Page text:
CEO’s rely on data and input to make good decisions. The problem is that most of their data and input is filtered through other people whom at times want to please the CEO so as to be in good standing. Tus filtered information can lead CEO’s to make wrong conclusions which in turn impact business performance over time.
What Do CEO’s Think of Social Media?
Marketwatch reports: The results of the 2008 PRWeek/Burson-Marsteller CEO Survey found that 29 percent of CEOs believe that social media tools can be an effective way to communicate with stakeholders while an equal proportion (29 percent) believes social media outreach is ineffective. The survey also found that CEOs believe social media could be much more useful for building corporate reputation than for driving sales. The survey was conducted jointly by leading PR publication, PRWeek, and Burson-Marsteller, a leading global public relations firm.
The CEO Survey reveals that while 42 percent of CEOs personally participate in social media outlets, just 18 percent of CEOs have used social media to engage their company’s stakeholders. These CEOs do not use social media outlets, such as Facebook, MySpace and YouTube, to communicate with key stakeholders primarily because these chief executives believe social media is not a “relevant” channel to reach stakeholders (45 percent). “CEOs should understand that many of their stakeholders are active users of social media and that it can be an extremely effective means for communicating a message,” said Mark J. Penn, Burson-Marsteller’s President & CEO. “I would argue that companies that are not engaging in social media are taking a bigger risk than the companies that are.”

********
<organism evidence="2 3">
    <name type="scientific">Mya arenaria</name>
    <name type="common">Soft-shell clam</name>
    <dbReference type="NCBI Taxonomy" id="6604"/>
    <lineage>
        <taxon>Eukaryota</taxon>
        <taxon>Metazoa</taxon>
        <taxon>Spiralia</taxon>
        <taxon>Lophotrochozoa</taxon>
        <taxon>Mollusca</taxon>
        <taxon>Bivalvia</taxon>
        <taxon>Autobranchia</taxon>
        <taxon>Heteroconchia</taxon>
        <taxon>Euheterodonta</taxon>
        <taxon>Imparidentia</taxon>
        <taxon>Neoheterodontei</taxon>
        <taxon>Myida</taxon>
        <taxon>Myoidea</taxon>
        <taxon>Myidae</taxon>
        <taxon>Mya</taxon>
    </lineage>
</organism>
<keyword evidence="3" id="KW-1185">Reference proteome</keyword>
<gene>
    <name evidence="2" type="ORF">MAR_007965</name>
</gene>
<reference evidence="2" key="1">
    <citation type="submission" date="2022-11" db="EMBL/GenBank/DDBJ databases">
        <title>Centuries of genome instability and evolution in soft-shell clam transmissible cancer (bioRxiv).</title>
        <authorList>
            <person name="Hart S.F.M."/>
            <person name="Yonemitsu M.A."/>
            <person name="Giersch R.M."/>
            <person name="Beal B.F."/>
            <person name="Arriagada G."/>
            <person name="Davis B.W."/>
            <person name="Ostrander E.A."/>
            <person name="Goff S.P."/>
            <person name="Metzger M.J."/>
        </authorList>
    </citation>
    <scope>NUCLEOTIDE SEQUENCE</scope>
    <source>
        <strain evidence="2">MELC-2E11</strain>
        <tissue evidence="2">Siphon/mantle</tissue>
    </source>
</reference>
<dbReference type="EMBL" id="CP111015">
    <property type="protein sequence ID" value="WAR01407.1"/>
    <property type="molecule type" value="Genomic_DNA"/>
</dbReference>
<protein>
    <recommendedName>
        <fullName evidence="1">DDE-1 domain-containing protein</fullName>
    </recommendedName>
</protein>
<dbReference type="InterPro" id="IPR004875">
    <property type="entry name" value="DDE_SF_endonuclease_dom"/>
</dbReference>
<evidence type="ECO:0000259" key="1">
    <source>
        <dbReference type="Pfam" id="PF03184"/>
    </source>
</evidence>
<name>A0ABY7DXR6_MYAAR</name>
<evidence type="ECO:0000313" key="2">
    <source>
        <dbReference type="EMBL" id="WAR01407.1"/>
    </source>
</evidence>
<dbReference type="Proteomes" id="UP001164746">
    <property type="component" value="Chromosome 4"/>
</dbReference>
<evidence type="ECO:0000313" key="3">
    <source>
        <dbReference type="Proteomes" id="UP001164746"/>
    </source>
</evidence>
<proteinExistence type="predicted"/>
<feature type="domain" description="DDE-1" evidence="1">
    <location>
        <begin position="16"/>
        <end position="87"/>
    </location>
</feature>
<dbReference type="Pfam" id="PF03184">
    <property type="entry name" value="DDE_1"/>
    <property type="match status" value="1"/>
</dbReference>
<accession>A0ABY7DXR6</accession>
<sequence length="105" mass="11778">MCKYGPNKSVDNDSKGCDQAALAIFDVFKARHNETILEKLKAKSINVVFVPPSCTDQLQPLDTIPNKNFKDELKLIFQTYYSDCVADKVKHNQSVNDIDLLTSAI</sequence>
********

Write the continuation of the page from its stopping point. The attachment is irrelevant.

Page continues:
While not all CEOs are convinced that social media can be a business communications tool, many agree that the Word of Mouth (WOM) conversations that are often sustained by social media can have a significant influence on their business. CEOs believe that WOM has the fastest growing impact on a business’ overall reputation, with 60 percent reporting its influence has increased in the past three years. In fact, CEOs say WOM is the second most influential medium overall (42 percent), after The Wall Street Journal (51 percent).
Assessing PR Effectiveness in 2009
Thirty-four percent of CEOs surveyed are satisfied with the ROI of their company’s public relations activities, but 49 percent are just “fairly satisfied” and 17 percent are not satisfied at all. During 2009, 63 percent expect to be more concerned about the ROI of their PR, and 36 percent will be equally as concerned as they have been in the past. The survey also found that only 26 percent of companies “usually” or “always” invest in market research for their public relations activities as compared with 36 percent who invest in research for sales and 34 percent who invest in research for advertising. CEOs also measure the effectiveness of PR less than they do for other marketing activities (56 percent for PR vs. 63 percent for advertising and 66 percent for sales).
Reports such as these reflect a sentiment of “mixed feelings” by CEO’s relative to PR, Marketing and Social Media. The sentiments may change as the economy continues to put pressure on capital, resources and revenue growth. The current market dynamics may in fact shift significantly as the rippling effect of the economic downturn forces CEO’s to look for more effective alternative to reach their markets at lower cost.
Business Week Reports: Burson-Marsteller thinks CEOs should be more social. In the press release on the findings, Mark J. Penn President & CEO says “CEOs should understand that many of their stakeholders are active users of social media and that it can be an extremely effective means for communicating a message. I would argue that companies that are not engaging in social media are taking a bigger risk than the companies that are.”
What say you?